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The Difference Between a Cookie and a Session

The Difference Between a Cookie and a Session

This is a question that normally pops up for those new to web design or programming for the web.

Or maybe you’ve heard your cookies can get stolen, and you’re worried about the security implications?

Either way, it’s a valid question, and very easy to answer. Let’s jump in.

What is a Cookie?

A cookie is a client side file that contains information. This information could be the items in a shopping cart or a username and password combination. (1)

Beware though, there is a dangerous side to cookies.

I’ve heard a few horror stories of cookies being stolen. Public Wi-Fi hotspots can be prowling ground for hackers who steal your cookies. (2)

By stealing a cookie, a hacker can gain personal information about you. They can even steal your banking details. Yikes. (2)

It is best practice to delete your cookies before connecting to a Wi-Fi hotspot. Sure, it’s a bother to have to enter all your info again, but rather safe than sorry, right?

Just don’t forget your password, and don’t enter sensitive websites where your credit card details are stored when on a public Wi-Fi network. This should keep you safe.

What is a Session?

A session can have a lot of different definitions. For example, a session can be launched when you log onto your computer, and stopped when you shut down. (3)

In the context of programming, however, it is mostly used in PHP (which is a server side language). (3)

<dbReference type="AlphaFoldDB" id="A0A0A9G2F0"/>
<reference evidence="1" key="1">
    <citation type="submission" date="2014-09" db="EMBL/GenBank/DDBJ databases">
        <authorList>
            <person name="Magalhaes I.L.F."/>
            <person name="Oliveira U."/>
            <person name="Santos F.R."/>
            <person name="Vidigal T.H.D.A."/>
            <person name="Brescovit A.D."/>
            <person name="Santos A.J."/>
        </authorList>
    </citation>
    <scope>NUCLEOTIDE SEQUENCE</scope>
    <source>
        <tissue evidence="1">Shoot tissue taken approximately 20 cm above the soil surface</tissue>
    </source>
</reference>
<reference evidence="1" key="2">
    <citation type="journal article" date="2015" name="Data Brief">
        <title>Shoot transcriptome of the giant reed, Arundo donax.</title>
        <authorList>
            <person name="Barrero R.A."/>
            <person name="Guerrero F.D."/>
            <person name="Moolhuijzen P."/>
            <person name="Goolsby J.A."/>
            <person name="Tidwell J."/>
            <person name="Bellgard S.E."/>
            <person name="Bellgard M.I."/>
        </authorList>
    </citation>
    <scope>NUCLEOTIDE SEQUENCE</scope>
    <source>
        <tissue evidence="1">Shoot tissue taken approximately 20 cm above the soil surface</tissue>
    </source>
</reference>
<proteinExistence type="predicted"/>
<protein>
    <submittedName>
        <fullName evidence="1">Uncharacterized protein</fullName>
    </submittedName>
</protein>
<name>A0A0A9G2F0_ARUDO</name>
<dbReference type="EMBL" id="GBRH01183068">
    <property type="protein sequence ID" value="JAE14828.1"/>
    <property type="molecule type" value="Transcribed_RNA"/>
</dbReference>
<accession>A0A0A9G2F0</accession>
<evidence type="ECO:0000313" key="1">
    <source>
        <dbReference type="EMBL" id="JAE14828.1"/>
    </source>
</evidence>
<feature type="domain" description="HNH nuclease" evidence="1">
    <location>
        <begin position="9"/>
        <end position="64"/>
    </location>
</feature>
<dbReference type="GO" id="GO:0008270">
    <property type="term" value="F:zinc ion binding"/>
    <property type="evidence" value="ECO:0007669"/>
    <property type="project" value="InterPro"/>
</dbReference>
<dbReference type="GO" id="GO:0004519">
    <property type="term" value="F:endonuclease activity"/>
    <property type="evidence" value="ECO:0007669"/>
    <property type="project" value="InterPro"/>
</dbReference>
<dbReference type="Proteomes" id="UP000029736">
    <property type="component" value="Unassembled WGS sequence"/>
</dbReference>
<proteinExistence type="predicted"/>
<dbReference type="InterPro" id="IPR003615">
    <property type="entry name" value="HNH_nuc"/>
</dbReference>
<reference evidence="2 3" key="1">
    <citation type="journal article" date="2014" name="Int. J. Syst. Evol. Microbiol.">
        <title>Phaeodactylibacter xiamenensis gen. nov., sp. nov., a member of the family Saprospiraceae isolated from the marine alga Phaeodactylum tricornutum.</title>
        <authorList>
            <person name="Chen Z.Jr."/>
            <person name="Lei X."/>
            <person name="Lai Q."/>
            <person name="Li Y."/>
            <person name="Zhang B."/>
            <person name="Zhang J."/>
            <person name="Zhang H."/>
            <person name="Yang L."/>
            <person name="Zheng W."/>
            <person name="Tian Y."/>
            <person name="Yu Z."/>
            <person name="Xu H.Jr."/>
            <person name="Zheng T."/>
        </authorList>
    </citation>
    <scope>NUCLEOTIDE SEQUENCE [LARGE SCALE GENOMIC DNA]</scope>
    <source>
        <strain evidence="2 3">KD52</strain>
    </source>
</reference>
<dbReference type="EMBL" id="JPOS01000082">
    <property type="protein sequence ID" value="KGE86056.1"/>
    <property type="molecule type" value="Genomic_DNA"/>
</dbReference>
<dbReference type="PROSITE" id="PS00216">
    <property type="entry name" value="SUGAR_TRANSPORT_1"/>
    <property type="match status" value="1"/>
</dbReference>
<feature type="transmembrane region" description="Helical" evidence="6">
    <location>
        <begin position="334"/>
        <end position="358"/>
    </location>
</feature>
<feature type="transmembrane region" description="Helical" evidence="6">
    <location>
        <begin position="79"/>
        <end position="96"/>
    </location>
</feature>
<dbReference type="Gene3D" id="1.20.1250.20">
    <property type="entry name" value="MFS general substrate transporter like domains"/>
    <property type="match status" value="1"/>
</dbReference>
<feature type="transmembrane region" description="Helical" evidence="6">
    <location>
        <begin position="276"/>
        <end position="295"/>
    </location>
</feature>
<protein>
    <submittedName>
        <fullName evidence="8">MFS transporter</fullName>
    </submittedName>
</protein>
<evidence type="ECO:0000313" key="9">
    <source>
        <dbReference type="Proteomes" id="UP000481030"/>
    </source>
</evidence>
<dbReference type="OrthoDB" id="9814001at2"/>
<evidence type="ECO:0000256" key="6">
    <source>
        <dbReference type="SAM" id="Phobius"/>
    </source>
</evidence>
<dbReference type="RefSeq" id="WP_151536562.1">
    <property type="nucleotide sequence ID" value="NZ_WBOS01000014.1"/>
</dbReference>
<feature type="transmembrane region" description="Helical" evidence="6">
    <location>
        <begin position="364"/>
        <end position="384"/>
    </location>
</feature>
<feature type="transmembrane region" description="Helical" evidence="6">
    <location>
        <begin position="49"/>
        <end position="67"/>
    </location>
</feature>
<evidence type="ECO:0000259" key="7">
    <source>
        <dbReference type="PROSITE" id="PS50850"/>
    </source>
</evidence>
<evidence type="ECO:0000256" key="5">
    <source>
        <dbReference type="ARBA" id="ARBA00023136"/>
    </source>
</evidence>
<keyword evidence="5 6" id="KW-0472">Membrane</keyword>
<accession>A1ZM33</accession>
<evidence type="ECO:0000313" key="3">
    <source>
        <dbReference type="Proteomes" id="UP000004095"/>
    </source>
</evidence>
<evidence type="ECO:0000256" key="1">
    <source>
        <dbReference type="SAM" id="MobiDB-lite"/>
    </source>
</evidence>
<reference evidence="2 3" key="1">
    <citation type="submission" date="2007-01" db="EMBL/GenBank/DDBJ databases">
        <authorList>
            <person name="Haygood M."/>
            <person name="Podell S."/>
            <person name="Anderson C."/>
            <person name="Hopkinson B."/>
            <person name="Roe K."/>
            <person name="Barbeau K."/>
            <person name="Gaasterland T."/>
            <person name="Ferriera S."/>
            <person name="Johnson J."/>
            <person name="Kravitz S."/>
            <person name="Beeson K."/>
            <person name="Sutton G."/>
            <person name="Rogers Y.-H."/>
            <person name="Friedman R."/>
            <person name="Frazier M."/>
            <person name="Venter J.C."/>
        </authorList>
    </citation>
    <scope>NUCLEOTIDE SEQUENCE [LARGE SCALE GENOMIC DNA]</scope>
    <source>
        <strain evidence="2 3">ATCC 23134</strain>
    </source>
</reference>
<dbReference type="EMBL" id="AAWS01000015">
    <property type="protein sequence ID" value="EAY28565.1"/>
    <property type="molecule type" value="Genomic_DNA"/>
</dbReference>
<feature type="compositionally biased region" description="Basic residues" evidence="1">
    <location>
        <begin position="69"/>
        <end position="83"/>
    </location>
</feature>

In this case a session is a variable piece of information stored on the server side of a website. This can either be a unit of variables, state or settings. (3)

Sessions are more secure than cookies, since they’re normally protected by some kind of server-side security. This does not make them infallible, however. Just look at the time the Playstation store was hacked.

It’s very rare that things like this happen, however. You can generally rest assured that your information will be safe on the server side.

Cookies and Sessions Hand-in-Hand

They may have their differences, but these two work hand-in-hand, mostly.

The session can hold onto your username and password, while you get a cookie stored on your PC. This cookie will have a specific id that links to the session the next time you go online. (4)

This is typically what happens when you check the “remember me” option whilst giving the site your username and password.

It’s also how it works when you’re shopping in an online store, and the store remembers the contents of your cart – even after you’ve logged off.

Security Concerns

You can encrypt your cookies to up security by a massive amount. Usually this means hiring a company or paying for a service that does this for you.

Doing it yourself, unless you’re a high-level programmer, will probably achieve nothing and you’ll just end up with a headache.

For more information on securing your cookies, you can check this post out.

 Now you know

There’s not much more to it than that. It’s pretty easy and basically boils down to:

  • Cookies = Client side
  • Session = Server side


Cookie Session
Client-side file Server-side file
Carries risk (unless secured) Secure
Remembers info until deleted by you or expiry Remembers info until web site time-out
Usually contains an id string Usually contains more complex information
Specific identifier links to server Specific identifier links to user


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  1. Thank you for your work, very interesting and useful article.

  2. Thnk you very much

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References :


[1]https://en.wikipedia.org/wiki/Session_hijacking (only resource I could find, but I personally know this to be true)




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